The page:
This traditional Japanese art of paper folding can teach geometry, precision, and patience. Here are some great guides to learning origami with homeschool students at home.

Documentary Marathon

Watch educational documentaries on topics of interest. Discuss and analyze afterward. Many documentaries have educational materials available online to use to help guide your discussion. Common Sense Media is a great resource for finding lists of high quality documentaries that are appropriate for your children’s ages.

Astronomy Night

Learn about constellations and planets. If you have a telescope, set it up, or use apps to stargaze from inside. Apps like Star Walk Kids can also let you know when there might be exciting celestial events like eclipses to plan your curriculum around.


Getting outside and learning about plants is great for science, physical education, and mental health! Try this Garden Scavenger Hunt free printable from Homeschool of 1, or try doing science experiments involving plants. In our Food Lab theme, learners experimented with corn seeds, seeing how many sprouted using various germination techniques and placements.

Online Activities

Most homeschooling families strive for a balance between old-fashioned pen and paper curriculum, online activities, and outdoor, hands-on education. Although they happen on a screen, online learning experiences can be incredibly interactive, personalized, and enriching.

Since Prisma is an online school, we’ve become experts in the best fun activities available online. Here’s what Prisma learners have loved doing most:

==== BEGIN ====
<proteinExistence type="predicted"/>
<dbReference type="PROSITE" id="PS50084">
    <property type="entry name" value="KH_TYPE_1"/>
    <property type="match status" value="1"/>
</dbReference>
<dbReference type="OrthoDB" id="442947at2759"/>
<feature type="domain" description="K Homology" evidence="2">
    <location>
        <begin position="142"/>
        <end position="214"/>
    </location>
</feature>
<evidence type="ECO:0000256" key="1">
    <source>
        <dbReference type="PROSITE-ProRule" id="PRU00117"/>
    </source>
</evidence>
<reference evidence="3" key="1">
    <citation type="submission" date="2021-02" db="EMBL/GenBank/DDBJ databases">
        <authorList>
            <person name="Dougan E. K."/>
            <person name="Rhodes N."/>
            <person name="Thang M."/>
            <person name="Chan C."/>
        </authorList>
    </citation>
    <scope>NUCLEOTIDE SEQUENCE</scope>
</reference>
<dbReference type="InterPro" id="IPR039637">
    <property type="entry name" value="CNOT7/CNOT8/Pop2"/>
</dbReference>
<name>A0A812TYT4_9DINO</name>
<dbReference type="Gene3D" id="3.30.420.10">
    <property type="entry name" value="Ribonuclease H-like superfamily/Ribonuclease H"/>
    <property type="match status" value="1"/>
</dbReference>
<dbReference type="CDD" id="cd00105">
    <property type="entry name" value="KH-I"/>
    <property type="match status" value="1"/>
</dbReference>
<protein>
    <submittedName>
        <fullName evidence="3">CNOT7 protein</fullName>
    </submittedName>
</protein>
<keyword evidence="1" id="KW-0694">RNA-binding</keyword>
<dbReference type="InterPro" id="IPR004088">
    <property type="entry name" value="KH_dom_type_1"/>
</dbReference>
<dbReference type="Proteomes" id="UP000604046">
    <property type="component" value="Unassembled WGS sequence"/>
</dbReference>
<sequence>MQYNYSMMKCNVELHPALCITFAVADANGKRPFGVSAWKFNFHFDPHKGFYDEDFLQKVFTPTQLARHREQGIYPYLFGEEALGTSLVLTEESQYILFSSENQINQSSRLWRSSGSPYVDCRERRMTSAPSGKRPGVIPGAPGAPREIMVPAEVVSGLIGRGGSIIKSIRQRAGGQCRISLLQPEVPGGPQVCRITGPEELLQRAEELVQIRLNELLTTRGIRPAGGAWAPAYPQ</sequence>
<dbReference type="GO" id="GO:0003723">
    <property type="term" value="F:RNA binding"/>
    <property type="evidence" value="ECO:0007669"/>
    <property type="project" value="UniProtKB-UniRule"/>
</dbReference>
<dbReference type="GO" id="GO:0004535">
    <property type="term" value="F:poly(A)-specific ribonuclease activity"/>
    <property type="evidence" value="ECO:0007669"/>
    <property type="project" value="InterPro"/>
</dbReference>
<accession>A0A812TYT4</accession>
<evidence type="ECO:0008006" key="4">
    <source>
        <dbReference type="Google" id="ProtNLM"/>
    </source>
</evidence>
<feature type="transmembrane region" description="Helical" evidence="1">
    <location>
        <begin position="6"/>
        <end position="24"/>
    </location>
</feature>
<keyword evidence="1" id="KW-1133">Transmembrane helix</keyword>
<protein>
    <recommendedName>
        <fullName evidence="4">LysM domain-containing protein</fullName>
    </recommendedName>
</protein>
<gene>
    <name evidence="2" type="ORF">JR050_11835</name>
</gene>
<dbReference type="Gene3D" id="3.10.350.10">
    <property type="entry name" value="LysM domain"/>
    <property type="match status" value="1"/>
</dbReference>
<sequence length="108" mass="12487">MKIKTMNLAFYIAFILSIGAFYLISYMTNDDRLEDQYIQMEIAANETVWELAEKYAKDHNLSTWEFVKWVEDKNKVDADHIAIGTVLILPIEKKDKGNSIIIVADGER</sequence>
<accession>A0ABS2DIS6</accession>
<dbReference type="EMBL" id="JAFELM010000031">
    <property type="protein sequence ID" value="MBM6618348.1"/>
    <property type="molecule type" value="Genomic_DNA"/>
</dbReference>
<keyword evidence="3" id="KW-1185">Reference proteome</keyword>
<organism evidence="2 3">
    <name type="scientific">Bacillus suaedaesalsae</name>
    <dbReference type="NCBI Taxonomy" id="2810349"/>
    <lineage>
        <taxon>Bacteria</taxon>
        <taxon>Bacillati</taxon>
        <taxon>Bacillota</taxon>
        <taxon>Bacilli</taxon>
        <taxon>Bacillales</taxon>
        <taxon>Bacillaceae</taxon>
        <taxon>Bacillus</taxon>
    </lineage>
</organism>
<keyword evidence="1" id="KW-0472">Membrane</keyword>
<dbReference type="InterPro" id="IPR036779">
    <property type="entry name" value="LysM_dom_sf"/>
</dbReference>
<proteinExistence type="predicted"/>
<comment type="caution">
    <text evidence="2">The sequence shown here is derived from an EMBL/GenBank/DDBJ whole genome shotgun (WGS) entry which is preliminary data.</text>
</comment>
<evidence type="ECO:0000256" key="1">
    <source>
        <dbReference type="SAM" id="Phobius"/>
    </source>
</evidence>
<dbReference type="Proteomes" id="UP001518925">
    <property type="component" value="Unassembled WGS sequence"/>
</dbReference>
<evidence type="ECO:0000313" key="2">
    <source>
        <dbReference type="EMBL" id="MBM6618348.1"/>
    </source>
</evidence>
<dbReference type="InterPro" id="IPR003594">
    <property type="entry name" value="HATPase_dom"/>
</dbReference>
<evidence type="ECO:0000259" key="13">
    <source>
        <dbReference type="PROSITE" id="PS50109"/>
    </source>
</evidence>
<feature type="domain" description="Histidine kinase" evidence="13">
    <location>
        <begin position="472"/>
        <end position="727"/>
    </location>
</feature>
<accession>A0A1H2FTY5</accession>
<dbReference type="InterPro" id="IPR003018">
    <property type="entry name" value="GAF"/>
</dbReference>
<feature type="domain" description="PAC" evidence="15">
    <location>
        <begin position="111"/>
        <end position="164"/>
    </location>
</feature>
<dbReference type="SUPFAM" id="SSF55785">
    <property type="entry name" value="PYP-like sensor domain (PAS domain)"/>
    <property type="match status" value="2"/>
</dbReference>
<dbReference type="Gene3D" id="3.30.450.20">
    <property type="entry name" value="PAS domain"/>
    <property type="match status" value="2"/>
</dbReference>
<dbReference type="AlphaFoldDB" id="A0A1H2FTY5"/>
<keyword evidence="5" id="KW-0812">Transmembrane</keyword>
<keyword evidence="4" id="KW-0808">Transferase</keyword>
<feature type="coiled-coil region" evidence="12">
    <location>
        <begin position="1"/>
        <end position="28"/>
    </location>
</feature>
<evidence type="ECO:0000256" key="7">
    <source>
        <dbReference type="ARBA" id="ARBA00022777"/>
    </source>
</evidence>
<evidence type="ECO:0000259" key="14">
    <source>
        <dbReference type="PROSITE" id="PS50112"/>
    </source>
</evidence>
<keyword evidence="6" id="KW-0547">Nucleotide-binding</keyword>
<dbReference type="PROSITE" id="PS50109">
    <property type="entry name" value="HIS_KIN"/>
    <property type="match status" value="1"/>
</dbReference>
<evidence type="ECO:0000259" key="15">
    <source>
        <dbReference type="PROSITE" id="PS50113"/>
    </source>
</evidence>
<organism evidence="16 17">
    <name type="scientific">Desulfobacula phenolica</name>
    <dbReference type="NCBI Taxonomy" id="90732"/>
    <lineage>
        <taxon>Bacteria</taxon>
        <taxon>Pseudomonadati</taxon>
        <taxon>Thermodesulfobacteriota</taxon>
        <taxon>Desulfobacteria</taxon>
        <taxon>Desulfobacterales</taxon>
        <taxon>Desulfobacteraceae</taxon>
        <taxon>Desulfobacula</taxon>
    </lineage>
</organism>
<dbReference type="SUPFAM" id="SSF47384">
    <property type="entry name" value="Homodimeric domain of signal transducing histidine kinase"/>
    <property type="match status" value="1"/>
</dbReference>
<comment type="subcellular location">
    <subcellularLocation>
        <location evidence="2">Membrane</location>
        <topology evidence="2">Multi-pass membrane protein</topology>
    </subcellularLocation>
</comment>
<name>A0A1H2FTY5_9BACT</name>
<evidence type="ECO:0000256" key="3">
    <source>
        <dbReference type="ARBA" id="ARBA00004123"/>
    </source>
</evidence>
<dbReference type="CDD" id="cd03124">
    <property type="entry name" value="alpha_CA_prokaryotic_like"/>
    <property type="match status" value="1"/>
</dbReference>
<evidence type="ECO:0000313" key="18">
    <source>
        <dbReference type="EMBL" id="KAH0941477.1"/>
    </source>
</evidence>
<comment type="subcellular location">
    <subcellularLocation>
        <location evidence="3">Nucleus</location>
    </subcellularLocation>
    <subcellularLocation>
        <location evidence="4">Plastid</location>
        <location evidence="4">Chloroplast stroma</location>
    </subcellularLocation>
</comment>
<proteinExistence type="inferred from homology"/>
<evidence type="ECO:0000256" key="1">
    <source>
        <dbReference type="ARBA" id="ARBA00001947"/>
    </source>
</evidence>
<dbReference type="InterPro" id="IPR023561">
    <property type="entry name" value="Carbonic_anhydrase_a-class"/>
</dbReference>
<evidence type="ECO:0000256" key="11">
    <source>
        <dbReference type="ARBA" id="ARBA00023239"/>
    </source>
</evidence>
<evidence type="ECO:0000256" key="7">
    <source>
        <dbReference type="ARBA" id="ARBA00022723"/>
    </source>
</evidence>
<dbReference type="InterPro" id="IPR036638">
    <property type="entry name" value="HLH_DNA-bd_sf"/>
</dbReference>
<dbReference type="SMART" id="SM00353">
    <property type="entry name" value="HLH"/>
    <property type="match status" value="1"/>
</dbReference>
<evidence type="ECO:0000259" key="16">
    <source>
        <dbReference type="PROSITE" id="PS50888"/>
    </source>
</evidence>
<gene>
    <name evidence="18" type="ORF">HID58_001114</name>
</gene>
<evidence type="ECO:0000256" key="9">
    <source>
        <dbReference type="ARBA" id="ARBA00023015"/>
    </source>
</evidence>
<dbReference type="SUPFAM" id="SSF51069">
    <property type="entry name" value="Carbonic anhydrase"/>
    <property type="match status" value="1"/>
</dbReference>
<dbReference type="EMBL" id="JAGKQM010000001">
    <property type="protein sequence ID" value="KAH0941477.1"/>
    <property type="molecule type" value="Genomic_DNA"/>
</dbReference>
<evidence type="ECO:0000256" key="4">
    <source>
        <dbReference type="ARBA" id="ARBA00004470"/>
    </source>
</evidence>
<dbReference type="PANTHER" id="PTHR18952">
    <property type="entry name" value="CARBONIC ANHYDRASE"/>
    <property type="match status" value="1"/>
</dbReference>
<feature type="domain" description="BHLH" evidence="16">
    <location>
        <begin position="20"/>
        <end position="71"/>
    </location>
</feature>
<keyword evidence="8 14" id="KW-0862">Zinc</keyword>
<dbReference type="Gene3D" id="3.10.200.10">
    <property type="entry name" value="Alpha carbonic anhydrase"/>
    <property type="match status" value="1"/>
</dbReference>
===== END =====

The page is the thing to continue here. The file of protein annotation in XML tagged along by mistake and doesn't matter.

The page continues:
1. Virtual Museum Tours: Many world-class museums offer free online tours. Our favorites are the Museum of the American Revolution, the Strong National Museum of Play, and the British Museum.
  2. Google Earth’s fantastic online interactives for students to explore geography, culture, and science.
  3. Google Arts and Culture has games, an art search tool, and interactive exhibits from around the world.
  4. Duolingo keeps learners engaged in foreign language study through its expertly gamified experience. They also just added a Duolingo Math app!
  5. Check out PBS Learning Media for videos, lessons, and activities across all subjects and PBS Design Squad Global for design thinking focused activities.
  6. The Kennedy Center’s website provides live performances across art forms and cultures, and cool interactives like video tutorials and read-alongs.
  7. BrainPop (which has both a free and subscription version) has engaging cartoon videos, quizzes, and practice activities across all subjects for younger learners.
  8. TedEd (the education site associated with TedTalks) creates some of the most fascinating educational videos on the internet, from “Is binge watching bad for you?” to “Why does smoke follow you around a fire?” Each video comes with lesson plan ideas and interactive questions.
  9. CrashCourse, the YouTube channel & extended educational universe created by John & Hank Green, offers entertaining, informative videos on every topic under the sun!
  10. iCivics offers fun web-based games that teach important concepts from constitutional rights to creating a budget for spending tax dollars.
  11. MissionUS offers, in my opinion, some of the best educational games ever designed. Learners play as young people living through important historical eras, and deeply inhabit their perspectives. Each game comes with teacher resources as well.
  12. IXL offers traditional multiple choice learning comprehensively covering standards across all subjects and grade levels. We also like their diagnostic tool!
  13. Quill uses research-backed techniques to teach learners grammar and other basic Literacy skills in a bite-sized format.
  14. Prisma learners use Zearn to tackle grade-level math concepts in a fun, gamified way. Older learners might like Brilliant for an innovative platform for STEM learning that encourages higher-order thinking.